How to Manage Hybrid Working Effectively
We are moving into a new era of hybrid working – with some teams working from home, while others are in the office. This new way of working brings its own set of challenges.
The general consensus among UK businesses is that the post-Covid working environment will see most employers move to a hybrid working approach, with staff being able to opt for a mix of home, office or remote working.
This more flexible approach to working may lower costs and improve productivity, but it also presents managers with a new set of challenges. Policies and work processes will need to be updated and managers will need to learn how to run teams of home and office-based people effectively.
Before putting a hybrid working policy in place, any business should undertake a risk assessment to explore potential implications of things like cyber security, training new starters, wellbeing, client confidentiality, and so forth.
A hybrid working policy can then be developed, which sets out rules around working hours, provision of equipment, ratio of home versus office hours, etc. Employee handbooks should be updated with the new hybrid working policy once it has been finalised.
Managers should take steps to ensure that home-based staff don’t feel left out. Staff should be included in decision making regardless of where they are based.
Video conferencing can be a useful tool for team meetings as this technology allows everyone to join a meeting in a face to face environment. If you are planning team socials or strategic planning meetings, arrange them in advance and give remote workers the option to join these events in person. As with most things in business, communication is key.
Having A Clear Purpose Has Never Been So Important
A strong sense of purpose in your organisation is key to driving employee satisfaction and retention.
Since the Covid-19 pandemic began, many businesses have seen what the media has referred to as, “The Great Resignation” – where employees are leaving or switching jobs in their thousands. For many, employers have played a big part in why they are walking away. A major driver of this has been related to purpose. Many employees are seeking a change as they no longer find satisfaction, meaning or feel valued in their current role.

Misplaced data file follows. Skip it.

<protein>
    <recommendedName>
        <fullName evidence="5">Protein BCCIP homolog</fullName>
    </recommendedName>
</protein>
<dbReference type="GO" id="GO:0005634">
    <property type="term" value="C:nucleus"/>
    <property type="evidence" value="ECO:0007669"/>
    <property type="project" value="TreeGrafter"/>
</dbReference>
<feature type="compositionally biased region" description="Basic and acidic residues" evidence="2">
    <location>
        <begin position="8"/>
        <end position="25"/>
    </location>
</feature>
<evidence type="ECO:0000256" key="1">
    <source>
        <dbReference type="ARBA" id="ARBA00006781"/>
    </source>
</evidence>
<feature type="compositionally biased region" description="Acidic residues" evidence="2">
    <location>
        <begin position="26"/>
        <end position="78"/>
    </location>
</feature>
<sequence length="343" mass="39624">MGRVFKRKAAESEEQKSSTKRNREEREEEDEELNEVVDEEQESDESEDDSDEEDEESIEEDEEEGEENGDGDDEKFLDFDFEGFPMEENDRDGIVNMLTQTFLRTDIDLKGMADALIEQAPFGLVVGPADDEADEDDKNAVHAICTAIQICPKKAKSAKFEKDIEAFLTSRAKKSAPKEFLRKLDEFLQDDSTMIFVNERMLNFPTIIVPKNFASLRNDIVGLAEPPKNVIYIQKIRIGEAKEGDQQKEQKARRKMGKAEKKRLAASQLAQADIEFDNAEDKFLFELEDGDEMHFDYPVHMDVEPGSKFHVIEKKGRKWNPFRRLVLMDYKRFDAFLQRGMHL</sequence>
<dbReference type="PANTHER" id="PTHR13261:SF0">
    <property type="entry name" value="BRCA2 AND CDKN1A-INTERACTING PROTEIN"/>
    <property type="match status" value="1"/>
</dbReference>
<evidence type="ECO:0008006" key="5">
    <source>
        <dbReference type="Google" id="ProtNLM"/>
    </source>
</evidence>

Employees expect their jobs to bring a sense of purpose to their lives. Employers need to help meet this need – if they don’t, their talented people will move on to companies that do. In order to define their purpose, businesses need to ask – “Why do we do what we do?” A business’s purpose describes the reason that the business exists. A firm’s purpose directs its teams of people to pursue objectives with a strong intention to service the wellbeing of others including customers, colleagues and the wider community.
The best businesses have a meaningful reason to exist. It’s about more than just selling a product or service. A good example is The Body Shop – a business whose success is linked to a strategy of selling all-natural products underpinned by a social drive to help communities in poorer nations around the world find sustainable employment while also protecting the environment.
Purpose is connected to the overall objectives of the business and helps to create the perception of the business among everyone inside and outside the firm. Once the firm’s overarching purpose has been defined, the leaders of the business must then work to help everyone in the firm to understand what their contribution should be – so that they know how to get involved.
Ultimately, the power of purpose comes into play when each individual team member understands how their efforts align to it. As such, it is important for the management team to keep the firm’s purpose front and centre for all employees. They should talk about their individual efforts and share examples of how they themselves have been working towards the company’s end goals. This can help to inspire others and motivate everyone across the firm to get involved.
Once the firm has articulated its purpose clearly and all team members are behind it, the external brand comes to life as a reflection of the internal culture. The sense of purpose and authenticity becomes tangible to customers and all who come into contact with the firm.
Having a clear purpose will help to motivate your people through tough times and will also help to attract new talent the firm. In the current environment, this has never been more important.